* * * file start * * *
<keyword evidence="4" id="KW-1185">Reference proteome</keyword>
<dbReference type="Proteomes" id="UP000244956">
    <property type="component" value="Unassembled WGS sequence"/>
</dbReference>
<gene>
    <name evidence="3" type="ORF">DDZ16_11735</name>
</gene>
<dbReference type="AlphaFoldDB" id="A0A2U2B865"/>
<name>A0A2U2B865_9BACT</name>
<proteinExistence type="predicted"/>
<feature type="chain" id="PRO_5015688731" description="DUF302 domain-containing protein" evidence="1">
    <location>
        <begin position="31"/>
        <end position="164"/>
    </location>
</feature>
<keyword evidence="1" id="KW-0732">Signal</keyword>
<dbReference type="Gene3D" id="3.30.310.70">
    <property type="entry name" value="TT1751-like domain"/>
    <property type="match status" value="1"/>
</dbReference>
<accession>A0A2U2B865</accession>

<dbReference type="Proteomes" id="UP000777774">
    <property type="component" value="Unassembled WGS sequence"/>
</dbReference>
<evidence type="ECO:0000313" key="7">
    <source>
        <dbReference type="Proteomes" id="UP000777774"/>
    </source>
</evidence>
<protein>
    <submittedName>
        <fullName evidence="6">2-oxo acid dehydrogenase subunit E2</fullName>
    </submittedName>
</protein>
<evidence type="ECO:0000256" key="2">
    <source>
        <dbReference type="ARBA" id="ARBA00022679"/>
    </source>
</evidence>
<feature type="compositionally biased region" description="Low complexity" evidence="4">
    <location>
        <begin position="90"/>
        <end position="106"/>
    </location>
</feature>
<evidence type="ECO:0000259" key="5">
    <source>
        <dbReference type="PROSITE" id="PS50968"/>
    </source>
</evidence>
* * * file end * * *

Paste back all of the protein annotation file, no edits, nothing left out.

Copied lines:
<keyword evidence="4" id="KW-1185">Reference proteome</keyword>
<dbReference type="Proteomes" id="UP000244956">
    <property type="component" value="Unassembled WGS sequence"/>
</dbReference>
<gene>
    <name evidence="3" type="ORF">DDZ16_11735</name>
</gene>
<dbReference type="AlphaFoldDB" id="A0A2U2B865"/>
<name>A0A2U2B865_9BACT</name>
<proteinExistence type="predicted"/>
<feature type="chain" id="PRO_5015688731" description="DUF302 domain-containing protein" evidence="1">
    <location>
        <begin position="31"/>
        <end position="164"/>
    </location>
</feature>
<keyword evidence="1" id="KW-0732">Signal</keyword>
<dbReference type="Gene3D" id="3.30.310.70">
    <property type="entry name" value="TT1751-like domain"/>
    <property type="match status" value="1"/>
</dbReference>
<accession>A0A2U2B865</accession>

<dbReference type="Proteomes" id="UP000777774">
    <property type="component" value="Unassembled WGS sequence"/>
</dbReference>
<evidence type="ECO:0000313" key="7">
    <source>
        <dbReference type="Proteomes" id="UP000777774"/>
    </source>
</evidence>
<protein>
    <submittedName>
        <fullName evidence="6">2-oxo acid dehydrogenase subunit E2</fullName>
    </submittedName>
</protein>
<evidence type="ECO:0000256" key="2">
    <source>
        <dbReference type="ARBA" id="ARBA00022679"/>
    </source>
</evidence>
<feature type="compositionally biased region" description="Low complexity" evidence="4">
    <location>
        <begin position="90"/>
        <end position="106"/>
    </location>
</feature>
<evidence type="ECO:0000259" key="5">
    <source>
        <dbReference type="PROSITE" id="PS50968"/>
    </source>
</evidence>